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LIGHTING


THIS LITTLE LIGHT OF MINE...


Too bright, too dull, too much glare? Office workers need illumination to read, write, type and interact with one another, yet many workplaces are still getting it wrong. Dual source lighting is the likely way forward.


Poor lighting can lead to staff suffering from eye strain, headaches and postural problems, leading to sick days, not to mention lost productivity and mistakes. 80% of office workers experience at least one negative effect from poor quality lighting, according to researchers Bruskin Goldring, and 68% of employees complain about the light in their offices, according to a study by the American Society of Interior Designers.


“At 300 lux, colleagues can talk and walk but there will be no glare on the computer screens.”


Clever lighting can improve mood, contribute to staff enjoyment, and impact on the look and feel of a workplace for the better. It can also provide substantial energy and cost savings. Workplace lighting best practice has evolved down the years. 30 years ago, office work was largely paper based, requiring high


50 | TOMORROW’S FM


levels of lighting for staff to read documents. Large floor plates, split into cubicles, were often lit by banks of long, ceiling-mounted fluorescent recessed lighting fixtures that were almost as bright as stadium floodlights. Lighting levels were between 1,000 and 1,500 lux.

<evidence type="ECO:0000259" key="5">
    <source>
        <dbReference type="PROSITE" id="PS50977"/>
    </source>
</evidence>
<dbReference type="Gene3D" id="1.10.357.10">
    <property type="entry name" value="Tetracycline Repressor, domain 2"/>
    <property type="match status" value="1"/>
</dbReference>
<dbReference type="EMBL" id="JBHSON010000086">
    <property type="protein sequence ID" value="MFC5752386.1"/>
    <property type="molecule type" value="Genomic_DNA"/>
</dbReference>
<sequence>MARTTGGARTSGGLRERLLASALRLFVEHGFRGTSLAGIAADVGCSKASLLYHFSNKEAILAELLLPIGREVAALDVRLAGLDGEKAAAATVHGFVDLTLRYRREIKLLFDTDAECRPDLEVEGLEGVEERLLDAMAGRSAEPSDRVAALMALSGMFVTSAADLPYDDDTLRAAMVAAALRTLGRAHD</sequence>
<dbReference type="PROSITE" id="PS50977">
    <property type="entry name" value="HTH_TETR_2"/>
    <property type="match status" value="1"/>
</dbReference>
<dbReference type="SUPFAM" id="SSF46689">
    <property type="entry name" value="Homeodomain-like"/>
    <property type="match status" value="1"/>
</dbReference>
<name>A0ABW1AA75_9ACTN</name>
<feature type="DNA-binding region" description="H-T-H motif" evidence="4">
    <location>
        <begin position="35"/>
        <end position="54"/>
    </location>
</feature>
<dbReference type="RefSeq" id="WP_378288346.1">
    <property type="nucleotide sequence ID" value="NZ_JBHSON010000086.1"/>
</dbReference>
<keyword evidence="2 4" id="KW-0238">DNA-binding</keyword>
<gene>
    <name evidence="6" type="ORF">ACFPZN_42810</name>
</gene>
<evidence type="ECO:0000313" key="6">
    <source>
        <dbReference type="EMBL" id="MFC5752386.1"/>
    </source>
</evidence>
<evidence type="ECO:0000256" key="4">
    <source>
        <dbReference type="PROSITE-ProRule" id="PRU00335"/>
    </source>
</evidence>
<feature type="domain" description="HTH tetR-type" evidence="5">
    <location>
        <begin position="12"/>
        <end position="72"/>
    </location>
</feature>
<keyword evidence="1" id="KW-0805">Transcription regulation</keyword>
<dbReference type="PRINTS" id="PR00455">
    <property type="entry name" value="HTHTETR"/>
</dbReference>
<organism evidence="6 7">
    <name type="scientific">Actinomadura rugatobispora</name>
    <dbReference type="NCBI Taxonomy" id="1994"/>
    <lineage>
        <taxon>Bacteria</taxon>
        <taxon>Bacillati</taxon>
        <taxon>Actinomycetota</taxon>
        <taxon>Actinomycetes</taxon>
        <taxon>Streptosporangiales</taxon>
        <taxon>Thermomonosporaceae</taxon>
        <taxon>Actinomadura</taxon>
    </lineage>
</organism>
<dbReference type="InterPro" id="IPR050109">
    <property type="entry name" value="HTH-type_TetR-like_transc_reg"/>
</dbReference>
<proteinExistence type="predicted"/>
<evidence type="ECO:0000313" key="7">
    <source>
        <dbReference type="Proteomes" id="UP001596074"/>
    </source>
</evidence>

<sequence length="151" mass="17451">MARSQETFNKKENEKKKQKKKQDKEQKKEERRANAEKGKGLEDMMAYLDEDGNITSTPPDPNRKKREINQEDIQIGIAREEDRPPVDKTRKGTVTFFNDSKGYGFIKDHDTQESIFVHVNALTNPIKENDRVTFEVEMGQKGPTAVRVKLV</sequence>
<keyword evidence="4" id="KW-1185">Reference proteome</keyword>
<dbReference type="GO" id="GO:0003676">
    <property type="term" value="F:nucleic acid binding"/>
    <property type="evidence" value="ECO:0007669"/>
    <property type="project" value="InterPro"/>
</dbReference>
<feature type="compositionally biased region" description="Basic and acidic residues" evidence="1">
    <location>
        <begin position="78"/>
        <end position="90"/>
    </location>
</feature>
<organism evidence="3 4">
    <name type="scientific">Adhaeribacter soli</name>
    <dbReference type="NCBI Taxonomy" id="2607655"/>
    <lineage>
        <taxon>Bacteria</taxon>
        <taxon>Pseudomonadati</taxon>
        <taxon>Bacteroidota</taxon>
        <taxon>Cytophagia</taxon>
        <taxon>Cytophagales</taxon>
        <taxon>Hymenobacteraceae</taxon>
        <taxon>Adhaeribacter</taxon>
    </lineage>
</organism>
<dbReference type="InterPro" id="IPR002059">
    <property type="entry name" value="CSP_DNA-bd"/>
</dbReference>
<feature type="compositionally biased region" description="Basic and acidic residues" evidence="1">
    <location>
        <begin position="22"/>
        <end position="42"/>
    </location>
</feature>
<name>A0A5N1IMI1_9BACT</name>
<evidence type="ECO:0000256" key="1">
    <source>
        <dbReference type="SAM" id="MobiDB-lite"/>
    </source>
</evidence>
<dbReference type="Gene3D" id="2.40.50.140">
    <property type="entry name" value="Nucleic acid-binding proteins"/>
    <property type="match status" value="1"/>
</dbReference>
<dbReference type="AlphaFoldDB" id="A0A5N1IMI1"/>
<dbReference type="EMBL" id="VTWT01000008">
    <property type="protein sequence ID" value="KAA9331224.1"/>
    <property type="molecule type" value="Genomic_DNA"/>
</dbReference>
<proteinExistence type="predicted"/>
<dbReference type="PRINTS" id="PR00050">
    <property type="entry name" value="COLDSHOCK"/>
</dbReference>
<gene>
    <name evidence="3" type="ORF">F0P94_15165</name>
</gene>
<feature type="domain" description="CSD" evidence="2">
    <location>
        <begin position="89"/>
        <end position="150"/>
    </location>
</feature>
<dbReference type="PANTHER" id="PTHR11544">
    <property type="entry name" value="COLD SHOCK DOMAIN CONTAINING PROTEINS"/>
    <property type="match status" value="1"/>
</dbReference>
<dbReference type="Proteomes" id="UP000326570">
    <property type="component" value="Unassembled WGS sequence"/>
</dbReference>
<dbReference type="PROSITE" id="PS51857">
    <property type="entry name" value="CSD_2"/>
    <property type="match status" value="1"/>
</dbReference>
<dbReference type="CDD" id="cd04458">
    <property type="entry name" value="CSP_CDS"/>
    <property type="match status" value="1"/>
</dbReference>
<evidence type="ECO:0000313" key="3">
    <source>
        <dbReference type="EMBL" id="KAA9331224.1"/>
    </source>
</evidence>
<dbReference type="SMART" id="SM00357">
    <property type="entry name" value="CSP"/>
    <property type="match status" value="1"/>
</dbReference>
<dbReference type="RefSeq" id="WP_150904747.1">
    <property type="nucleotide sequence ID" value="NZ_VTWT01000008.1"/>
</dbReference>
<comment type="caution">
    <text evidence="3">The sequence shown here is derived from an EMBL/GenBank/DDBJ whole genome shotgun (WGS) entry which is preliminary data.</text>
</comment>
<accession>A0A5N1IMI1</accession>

Desktop computers changed everything from the 1980s


onwards. Since viewing a monitor requires four to five times less light than reading a paper document, office lighting levels began to decrease. Nowadays, the recommended ambient office lighting level is between 300 and 500 lux.


But simply lowering uniform level of overhead lighting is not necessarily the best solution, says Shane Cohen, Global Product Director at ergonomic product designers, Humanscale.


“Problems arise because office workers now have two tasks on their desk that require very different levels of lighting,” says Cohen, explaining that staff have to look at the computer, which generates light. But they also have to look at paper documents, which requires a bright light level. “Monitor-document conflict is real and causes issues.”


Poor posture, leading to back, neck and head pain, is one such issue. According to Cohen, many offices are overlit, older offices in particular. “When you have too much light, you have glare. When you have glare, you squint, your body follows your eyes and you move into the screen. You take yourself out of the ergonomic position into a crunched position. And postural problems result.”


Some sections of the workforce are particularly at risk. As a general rule, older people require more illumination in order to perform tasks and have a harder time


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